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October 26, 2017

On Germany‘s confused foreign policy

in an essay in Die Zeit, Jorg Lau and Bernd Ulrich give an excellent overview of the multiple delusions in German foreign policy. Germany has been benefiting from the US security umbrella, both as a guarantor of global democracy and global stability. This umbrella has obviated the need for a German strategic foreign policy. The authors argue that strategic thinking in German foreign policy circles is completely absent. We would agree. German foreign policy discussions are always about relationships, not about interests.

We have made the argument before that the idea of Angela Merkel as the leader of the western world is utterly ridiculous. We see this as an outcry of wounded soft-headed liberals who couldn‘t get over the fact that Donald Trump won the US presidency. The key point the authors are making is the delusion that the problems will go away by themselves, that Trump is some kind of aberration.

The authors recall the serial misjudgements of the German transatlantic establishment. First they were confident that the Republicans would never nominate Trump. That gave way to the certainty that he could never be elected president. The next misjudgement was that he would change once in office. The state-of-the-union speech ended that illusion. Then came the hope that what they called the "adults“ in the Trump administration would run policy. 

"The Atlantic community is now down to its last hope: that the Trump phenomenon is a temporary aberration. There’s not much to support this because Barack Obama had already begun to withdraw from the conflicts involving Europe’s neighbors. He saddled Merkel with the Ukraine crisis. In the Middle East, he did as little as possible (which allowed the Russians to penetrate.) He also left the EU alone with the refugee crisis, which was a result, not least, of the chaotic U.S. policy in the Middle East."

So this leaves Germany in a position where it can no longer rely on the US for its security, nor is it in a position to replace the US. Where the article falls short is a strategic answer to the dilemma. There is no mention of the role of the EU, but we see no possibility - or desirability - that Germany on its own will be in a position to provide a solution.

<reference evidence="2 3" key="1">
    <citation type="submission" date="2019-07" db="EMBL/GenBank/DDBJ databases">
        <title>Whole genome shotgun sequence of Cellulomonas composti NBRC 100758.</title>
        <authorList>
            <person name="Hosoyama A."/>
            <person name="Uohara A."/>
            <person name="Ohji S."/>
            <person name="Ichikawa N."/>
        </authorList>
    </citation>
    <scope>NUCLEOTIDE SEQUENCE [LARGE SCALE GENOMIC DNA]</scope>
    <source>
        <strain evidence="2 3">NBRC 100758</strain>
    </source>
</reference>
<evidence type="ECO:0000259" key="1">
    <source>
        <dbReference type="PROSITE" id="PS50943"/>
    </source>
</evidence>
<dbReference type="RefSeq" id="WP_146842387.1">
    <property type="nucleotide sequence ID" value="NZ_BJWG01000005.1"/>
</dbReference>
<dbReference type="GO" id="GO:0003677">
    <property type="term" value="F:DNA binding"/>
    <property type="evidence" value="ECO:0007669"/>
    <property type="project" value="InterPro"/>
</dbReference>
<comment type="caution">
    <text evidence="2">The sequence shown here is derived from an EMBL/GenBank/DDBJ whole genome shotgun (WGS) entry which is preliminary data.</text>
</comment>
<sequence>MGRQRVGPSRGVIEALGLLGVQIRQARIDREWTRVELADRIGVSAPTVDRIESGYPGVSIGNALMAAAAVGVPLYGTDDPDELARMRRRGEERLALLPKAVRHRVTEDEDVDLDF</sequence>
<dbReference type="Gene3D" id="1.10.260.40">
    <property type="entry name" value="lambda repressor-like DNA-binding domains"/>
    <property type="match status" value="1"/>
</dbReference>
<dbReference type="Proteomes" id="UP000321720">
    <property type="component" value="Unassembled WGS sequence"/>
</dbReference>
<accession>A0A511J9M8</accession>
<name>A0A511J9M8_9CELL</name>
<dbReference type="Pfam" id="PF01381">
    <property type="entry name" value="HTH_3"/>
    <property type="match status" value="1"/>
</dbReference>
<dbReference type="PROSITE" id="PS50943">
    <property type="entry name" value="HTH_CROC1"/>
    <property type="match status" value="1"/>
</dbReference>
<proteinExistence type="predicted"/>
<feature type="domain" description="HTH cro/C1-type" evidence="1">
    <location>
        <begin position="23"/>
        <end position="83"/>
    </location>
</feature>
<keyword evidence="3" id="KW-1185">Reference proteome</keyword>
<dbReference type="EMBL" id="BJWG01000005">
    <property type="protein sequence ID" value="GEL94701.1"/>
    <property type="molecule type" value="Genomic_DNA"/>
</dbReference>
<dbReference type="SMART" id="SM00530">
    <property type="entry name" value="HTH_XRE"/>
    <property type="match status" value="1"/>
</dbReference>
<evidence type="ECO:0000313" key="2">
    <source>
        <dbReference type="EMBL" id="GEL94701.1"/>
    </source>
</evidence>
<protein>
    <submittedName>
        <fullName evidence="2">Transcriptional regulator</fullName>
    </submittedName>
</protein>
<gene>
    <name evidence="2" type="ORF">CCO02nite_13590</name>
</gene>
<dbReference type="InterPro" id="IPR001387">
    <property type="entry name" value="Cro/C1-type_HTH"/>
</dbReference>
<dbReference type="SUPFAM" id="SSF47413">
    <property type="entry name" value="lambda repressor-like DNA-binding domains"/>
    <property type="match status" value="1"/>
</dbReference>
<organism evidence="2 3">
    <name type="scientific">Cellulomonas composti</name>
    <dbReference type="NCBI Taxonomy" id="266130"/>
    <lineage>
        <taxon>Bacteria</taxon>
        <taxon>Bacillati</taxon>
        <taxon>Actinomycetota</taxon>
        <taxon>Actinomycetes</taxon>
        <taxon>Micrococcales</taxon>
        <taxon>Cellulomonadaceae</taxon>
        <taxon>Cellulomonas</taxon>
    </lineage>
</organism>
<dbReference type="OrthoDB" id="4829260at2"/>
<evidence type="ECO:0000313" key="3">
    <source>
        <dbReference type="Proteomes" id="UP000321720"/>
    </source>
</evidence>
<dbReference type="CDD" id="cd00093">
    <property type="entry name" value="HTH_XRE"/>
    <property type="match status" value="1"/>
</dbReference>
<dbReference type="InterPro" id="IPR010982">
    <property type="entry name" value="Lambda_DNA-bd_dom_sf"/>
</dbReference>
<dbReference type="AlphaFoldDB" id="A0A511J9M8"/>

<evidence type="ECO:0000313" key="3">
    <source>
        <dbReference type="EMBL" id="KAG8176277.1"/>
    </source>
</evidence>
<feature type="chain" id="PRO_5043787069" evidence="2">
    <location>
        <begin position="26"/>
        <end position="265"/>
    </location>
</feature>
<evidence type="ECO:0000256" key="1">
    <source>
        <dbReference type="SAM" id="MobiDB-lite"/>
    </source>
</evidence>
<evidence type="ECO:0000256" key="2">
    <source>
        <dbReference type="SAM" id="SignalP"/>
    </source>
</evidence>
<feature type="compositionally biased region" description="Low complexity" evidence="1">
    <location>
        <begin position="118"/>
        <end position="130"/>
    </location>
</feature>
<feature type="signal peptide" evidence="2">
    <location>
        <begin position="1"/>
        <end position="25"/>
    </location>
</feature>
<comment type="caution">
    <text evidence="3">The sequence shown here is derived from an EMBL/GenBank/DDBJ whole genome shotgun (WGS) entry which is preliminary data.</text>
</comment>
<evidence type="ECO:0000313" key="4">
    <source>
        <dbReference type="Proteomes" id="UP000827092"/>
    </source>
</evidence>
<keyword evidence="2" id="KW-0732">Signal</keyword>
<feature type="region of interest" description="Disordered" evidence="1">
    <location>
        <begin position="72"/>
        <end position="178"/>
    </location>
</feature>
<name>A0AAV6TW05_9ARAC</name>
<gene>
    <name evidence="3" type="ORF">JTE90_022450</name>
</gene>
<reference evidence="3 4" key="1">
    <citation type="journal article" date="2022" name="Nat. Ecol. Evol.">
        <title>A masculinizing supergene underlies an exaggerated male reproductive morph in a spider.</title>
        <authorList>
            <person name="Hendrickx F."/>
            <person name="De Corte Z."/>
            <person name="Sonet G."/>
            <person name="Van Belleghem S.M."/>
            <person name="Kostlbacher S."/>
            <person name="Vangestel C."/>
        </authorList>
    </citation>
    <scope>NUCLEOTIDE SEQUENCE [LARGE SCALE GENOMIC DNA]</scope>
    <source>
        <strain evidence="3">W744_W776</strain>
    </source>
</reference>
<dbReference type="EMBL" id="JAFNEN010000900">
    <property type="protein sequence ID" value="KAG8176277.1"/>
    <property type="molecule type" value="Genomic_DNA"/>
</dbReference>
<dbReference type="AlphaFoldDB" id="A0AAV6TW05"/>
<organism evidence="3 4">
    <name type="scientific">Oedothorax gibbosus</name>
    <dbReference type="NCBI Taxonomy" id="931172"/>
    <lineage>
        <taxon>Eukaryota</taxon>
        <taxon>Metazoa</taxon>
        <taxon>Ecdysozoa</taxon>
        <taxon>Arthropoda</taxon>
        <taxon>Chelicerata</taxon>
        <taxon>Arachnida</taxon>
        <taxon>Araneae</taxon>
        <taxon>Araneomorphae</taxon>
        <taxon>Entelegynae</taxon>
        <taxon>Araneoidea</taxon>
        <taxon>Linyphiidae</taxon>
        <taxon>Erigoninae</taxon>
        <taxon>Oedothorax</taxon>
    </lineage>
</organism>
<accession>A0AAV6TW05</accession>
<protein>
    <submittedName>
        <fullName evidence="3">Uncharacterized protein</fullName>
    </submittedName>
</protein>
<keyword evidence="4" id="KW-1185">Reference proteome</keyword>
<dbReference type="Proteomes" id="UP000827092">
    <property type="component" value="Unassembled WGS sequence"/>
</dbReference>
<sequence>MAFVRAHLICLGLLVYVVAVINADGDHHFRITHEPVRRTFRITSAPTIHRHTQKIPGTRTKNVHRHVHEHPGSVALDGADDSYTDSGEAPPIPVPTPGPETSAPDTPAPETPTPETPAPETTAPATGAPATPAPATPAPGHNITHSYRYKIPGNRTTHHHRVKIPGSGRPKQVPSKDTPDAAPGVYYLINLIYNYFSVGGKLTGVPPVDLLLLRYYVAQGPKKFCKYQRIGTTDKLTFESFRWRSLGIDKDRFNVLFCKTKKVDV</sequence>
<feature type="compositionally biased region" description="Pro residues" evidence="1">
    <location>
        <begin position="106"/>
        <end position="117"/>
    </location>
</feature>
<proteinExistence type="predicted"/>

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October 26, 2017

On why globalisation is failing

We believe the debate among the left about the role of the nation state is hugely important - which is why we have devoted a couple of news items to this issue. For one thing, it explains the rise of the anti-European left in the UK, a phenomenon that was massively underestimated by journalists and political observers who dismissed Jeremy Corbyn as merely a blast from the past. The anti-European arguments of the British left in the 1970s have returned with renewed force because of serious ill-effects of globalisation and European integration. While we have strong disagreements with the Left, we also have been critics of the eurozone governance arrangements since the beginning of the monetary union - and we are not surprised to see that the failure to provide a political dimension to the monetary union is resulting in a wider backlash that is only now just starting. The argument in the UK is, of course, not about monetary union, but about trade and regulation.

In this context we find the following new article by Dani Rodrik most illuminating. This is not an ideological criticism of globalisation, but an argument that globalisation has produced real losers, who are now starting to look after their own interests. Rodrik is not opposed to the idea of globalisation, but to unbalanced globalisation, one that prioritises freedom of capital over freedom of workers. Here is what we see as his key proposal of how to fix globalisation:

"In practical terms, this requires reconsidering which multilateral institutions set the agenda of the global conversation, and who sits at the bargaining table when trade agreements are negotiated. Giving labor a bigger say would not necessarily produce greater worker mobility across borders; workers in advanced and poor nations have conflicting interests. But it might at least lead to the rejection of the current norm in which capital is globally mobile while labor is not. I believe this norm should be replaced by the idea that capital and labor mobility must go hand-in-hand, with the degree of overall mobility determined by other policy considerations. At present capital is too mobile, while labor is not nearly as mobile as it should be. So such a rebalancing would be a good thing – and for efficiency as well as distributional reasons.“

This is a constructive argument, but it is worth pondering the consequences of persistent failure to fix the problem, which we believe is going to be a more likely outcome than the solution that Rodrik advocates. The eurozone has taught us that governments have a tendency to prefer procrastination over solutions - and rebalancing of the global trading system is likely to be even more difficult than changes in the governance of a monetary union. A far more likely development is a Hegelian political process as part of which the current regime is successfully challenged from the Left (Corbyn, Sanders) and the right (Trump, Orban). What the two have in common is the renationalisation of politics. We believe that this is going to be the next big trend in global politics. We are not optimistic that this solves any of the problems, and may create many new ones, but at least it means a strengthening of democratic control, which has weakened in the age of supranational institutions, global trade agreements, and monetary unions. Rodrik‘s notion of a balanced form of globalisation will ultimately win out - but not before we have tried everything else.

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